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Ketamine is easier to prescribe than ever, and the FDA is not happy about it

So is at-home ketamine safe? William Dudney, a psychiatrist in Tampa, Florida, has been offering patients ketamine for five years in the form of “troches,” waxy lozenges about the size of a Chiclet. The troche gets tucked between the lip and gum until it melts. His patients do take ketamine at home, but he prescribes troches that contain very low doses—between 35 and 70 milligrams.

Some doctors prescribe much higher doses. On various Reddit threads, patients who make use of online ketamine clinics say they’ve started their treatment with 450 mg doses and ramped up to 900 or even 1,200 mg per session. 

“It is way too much, way too fast,” Dudney says. “This 400-to-600-milligram craziness—this is for people who are seeking a hallucinatory experience. Hallucinations and dissociations are considered side effects, and that’s not the purpose. That’s recreational abuse.”

The latest warning from the FDA is actually the second risk alert the agency has issued addressing compounded ketamine. The first came last year and targeted nasal sprays. Heifets says these letters are intended to put pressure on the supply side. “They’re basically raising an alarm,” he says. “If you are supplying ketamine for these off-label practices, be sure you know exactly what you’re doing, because there may be some regulatory action here.” Will it be enough to chill the rampant off-label use of ketamine? Probably not. But there are signs the industry’s meteoric rise may be slowing anyway.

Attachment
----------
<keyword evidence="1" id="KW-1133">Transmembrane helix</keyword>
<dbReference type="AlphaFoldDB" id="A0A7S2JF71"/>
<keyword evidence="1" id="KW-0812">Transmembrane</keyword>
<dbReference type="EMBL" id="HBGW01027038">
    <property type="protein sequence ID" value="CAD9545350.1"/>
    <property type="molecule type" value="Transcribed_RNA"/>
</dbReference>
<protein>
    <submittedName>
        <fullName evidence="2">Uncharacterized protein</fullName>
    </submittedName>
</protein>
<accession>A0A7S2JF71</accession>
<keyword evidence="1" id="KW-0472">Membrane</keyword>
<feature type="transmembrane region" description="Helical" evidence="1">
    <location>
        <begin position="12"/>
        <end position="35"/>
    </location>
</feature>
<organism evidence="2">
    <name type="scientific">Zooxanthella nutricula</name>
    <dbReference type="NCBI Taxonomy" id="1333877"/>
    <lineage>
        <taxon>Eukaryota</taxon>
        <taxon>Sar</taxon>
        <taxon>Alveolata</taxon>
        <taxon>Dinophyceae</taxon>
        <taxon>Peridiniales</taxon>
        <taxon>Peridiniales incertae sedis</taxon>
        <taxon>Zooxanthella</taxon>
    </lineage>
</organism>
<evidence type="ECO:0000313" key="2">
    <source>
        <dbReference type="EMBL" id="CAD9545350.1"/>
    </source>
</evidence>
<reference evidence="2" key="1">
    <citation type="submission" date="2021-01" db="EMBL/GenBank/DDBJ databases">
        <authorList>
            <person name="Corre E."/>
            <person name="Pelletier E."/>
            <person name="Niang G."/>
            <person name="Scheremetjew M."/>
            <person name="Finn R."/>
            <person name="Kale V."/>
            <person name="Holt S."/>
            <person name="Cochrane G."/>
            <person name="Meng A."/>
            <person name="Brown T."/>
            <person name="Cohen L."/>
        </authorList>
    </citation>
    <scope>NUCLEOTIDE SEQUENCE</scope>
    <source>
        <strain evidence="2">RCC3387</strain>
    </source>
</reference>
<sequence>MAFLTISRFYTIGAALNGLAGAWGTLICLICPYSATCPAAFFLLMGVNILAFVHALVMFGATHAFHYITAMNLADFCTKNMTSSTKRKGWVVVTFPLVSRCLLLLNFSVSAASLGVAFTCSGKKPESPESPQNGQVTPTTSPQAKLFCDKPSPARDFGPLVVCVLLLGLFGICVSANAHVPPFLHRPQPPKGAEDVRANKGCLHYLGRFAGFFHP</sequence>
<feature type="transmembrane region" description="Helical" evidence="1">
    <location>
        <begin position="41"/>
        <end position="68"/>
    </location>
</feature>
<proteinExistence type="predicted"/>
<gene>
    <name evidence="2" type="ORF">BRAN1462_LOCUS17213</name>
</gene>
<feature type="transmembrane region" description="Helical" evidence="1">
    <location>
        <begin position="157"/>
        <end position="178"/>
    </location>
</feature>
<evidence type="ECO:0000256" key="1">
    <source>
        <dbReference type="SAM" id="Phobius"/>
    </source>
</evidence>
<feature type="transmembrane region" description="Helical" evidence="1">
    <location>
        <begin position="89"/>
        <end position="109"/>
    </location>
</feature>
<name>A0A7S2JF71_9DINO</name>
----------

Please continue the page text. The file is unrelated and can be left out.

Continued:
In a previous version of The Checkup, we predicted that the ketamine bubble might be about to burst. The shuttering of some high-profile clinics this year, coupled with increased regulatory attention, suggests maybe it already has. 

Another thing

Whether a ketamine “trip” is necessary to experience the antidepressant benefits of the drug is a matter of some debate. And it’s a question Heiferts and his colleagues tried to answer in a unique study that just came out on Thursday.

One of the difficulties in trying to assess the efficacy of ketamine is that blinding is nearly impossible. Patients know whether they got the real thing or a placebo. But this study was designed to offer a clever workaround. The researchers enrolled 40 participants with moderate to severe depression who also happened to be undergoing surgery. They gave half of them ketamine as part of their anesthetic protocol. Because the participants were under anesthesia, they had no way of knowing whether they received ketamine or not.

The study design also gave the scientists a chance to examine whether the experience of ketamine—the trip—is required for the drug to work. Because the patients were under anesthesia, “they’re not having any particular conscious experience,” Heiferts says.

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